Data creation is at an all-time high, and emerging technologies like IoT are expected to only increase this trend. In fact, Forbes analyst Tom Coughlin predicts that by 2025, there will be over 79 zettabytes created by IoT alone

Annual data predictions

Annual data predictions. Image used courtesy of Forbes

One major challenge with this massive amount of data is the memory limitations in most computer architectures. Data has to move in and out of memory and to the processing units, causing a bottleneck in system performance. 

Recently, Arm announced the release of its newest processor: the Arm Cortex-R82. This processor is the company’s first 64-bit, Linux-capable Cortex-R processor and is designed to accelerate the development and deployment of next-generation enterprise and computational storage solutions. 

What problems will this new processor address?

The Problem With Computational Storage

von-Neumann architectures dictate that data always has to move between the CPU and storage (memory), causing a delay in response time for input queries. With massive amounts of data being produced and accessed, along with the real-time compute demands of AI/ML, this bottleneck can pose a severe challenge. 

Computational storage vs. traditional architecture

Computational storage vs. traditional architecture. Image used courtesy of Tech Target

One solution that engineers are working toward is computational storage. Computational storage moves processing closer to or even inside of storage devices. This technique addresses the real-time processing requirements of AI/ML applications by reducing resource consumption and costs while achieving a higher throughput for latency-sensitive applications.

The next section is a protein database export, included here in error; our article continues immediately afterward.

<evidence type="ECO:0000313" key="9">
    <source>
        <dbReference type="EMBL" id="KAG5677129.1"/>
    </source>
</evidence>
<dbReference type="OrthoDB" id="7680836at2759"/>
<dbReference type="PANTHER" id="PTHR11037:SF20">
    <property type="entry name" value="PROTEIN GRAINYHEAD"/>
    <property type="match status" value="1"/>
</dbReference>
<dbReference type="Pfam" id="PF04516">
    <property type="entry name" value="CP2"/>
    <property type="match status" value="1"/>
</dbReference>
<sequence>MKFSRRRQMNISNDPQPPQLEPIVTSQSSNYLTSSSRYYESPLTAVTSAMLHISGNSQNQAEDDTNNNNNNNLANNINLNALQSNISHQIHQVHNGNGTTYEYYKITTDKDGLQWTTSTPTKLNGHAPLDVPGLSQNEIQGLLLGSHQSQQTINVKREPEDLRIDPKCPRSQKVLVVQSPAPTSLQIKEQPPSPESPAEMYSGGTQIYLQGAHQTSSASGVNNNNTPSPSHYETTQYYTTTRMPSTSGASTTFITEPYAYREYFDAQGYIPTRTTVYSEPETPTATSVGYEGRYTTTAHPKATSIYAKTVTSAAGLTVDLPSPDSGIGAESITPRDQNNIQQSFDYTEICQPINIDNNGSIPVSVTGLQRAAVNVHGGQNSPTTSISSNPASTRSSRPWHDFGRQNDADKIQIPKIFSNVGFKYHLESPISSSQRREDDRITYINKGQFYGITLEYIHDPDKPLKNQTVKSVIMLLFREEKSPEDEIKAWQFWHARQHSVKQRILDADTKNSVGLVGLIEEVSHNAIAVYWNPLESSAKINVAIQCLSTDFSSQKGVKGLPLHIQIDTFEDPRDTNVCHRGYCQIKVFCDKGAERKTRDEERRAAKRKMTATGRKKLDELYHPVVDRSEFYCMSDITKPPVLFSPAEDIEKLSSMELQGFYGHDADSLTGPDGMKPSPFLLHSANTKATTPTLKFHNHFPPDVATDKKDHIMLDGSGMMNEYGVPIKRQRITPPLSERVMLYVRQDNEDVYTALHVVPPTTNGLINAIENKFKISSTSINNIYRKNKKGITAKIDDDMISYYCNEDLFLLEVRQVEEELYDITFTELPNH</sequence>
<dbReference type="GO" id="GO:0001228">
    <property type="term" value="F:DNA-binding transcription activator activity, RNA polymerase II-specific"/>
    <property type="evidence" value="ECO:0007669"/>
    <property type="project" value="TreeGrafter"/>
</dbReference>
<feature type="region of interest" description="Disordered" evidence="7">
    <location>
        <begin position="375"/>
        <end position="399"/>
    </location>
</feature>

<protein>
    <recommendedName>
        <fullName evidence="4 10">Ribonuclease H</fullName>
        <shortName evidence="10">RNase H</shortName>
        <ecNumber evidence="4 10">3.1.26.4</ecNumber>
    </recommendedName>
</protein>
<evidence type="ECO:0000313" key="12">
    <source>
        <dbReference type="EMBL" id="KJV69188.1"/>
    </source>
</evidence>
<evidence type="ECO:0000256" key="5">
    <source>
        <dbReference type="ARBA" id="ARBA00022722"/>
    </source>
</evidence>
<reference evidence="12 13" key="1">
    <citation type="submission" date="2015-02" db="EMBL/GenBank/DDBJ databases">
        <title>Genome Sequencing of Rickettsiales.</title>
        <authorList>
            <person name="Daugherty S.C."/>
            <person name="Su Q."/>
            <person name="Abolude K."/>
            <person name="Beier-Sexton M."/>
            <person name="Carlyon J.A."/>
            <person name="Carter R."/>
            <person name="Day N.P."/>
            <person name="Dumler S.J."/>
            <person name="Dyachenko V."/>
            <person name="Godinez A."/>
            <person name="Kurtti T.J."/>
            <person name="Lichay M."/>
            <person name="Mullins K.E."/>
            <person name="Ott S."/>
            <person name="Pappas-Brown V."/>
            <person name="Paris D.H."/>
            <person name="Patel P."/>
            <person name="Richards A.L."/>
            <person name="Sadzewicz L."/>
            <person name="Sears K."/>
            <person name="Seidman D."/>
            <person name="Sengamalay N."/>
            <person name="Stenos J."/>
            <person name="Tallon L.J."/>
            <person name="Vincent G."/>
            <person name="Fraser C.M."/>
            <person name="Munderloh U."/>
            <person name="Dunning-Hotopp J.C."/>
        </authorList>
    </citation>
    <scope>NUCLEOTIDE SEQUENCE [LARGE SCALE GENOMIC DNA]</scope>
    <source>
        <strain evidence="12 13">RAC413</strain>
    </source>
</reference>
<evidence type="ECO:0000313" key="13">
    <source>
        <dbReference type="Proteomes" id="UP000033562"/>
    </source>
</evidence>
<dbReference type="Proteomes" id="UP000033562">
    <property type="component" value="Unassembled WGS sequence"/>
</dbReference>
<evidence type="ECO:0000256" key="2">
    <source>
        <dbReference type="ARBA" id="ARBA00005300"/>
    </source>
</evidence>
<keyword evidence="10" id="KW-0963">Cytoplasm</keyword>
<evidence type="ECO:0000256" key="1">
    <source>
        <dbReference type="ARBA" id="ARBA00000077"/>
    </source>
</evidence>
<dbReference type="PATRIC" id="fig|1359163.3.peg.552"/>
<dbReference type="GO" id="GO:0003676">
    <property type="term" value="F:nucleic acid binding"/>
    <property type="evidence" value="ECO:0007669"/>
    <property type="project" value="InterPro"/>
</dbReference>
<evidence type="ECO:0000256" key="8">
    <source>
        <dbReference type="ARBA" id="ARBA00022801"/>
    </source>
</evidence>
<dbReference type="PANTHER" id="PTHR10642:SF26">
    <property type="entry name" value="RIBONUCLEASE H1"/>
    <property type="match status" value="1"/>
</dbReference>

Additionally, computational storage minimizes data movement energy, which normally consumes vast amounts of power in data centers.

New Arm Processor For Computational Storage

Among the many features of Arm’s new processor is the ability for the CPU’s cores to be individually and dynamically assigned to either a memory protection unit (MMU) or a memory management unit (MMU).

This theoretically affords storage controllers the ability to operate with different profiles during peak and off-peak hours, reassigning cores from real-time traditional memory tasks to computational storage tasks as needed.

Arm Cortex-R82 architecture

The Arm Cortex-R82 has the ability to adjust the type of workload running on the storage controller based on external demands. Image used courtesy of Arm

Arm says the new Cortex-R82 also provides up to two times performance improvement, depending on the workload, compared to previous Cortex-R generations. This allows storage applications to run workloads (like ML/AI) at a lower latency. Arm is also extending its optional Neon technology to provide additional acceleration.

Cortex-R82 is notably 64-bit, providing access to up to 1TB of DRAM for advanced data processing in storage applications.

The Future of AI/ML Workloads 

Arm is working in the right direction with the release of the Cortex-R82 processor. 

The future of ML/AI and IoT applications are going to be severely limited by the memory bottleneck present in von-Neumann architectures. An immediate and obvious solution is to remove such limitations and design devices that can perform computations in memory. This processor may allow designers to do just that. 

Neil Werdmuller, director of storage solutions at Arm, explains the company’s rationale in building the Cortex-R82:  “In a world of billions of connected devices, data processing can no longer only happen in the cloud. Cortex-R82 will help to ensure companies can generate insights and extract the most value out of their future IoT deployments more efficiently and securely.”

Featured image (modified) used courtesy of Arm

Source: All About Circuits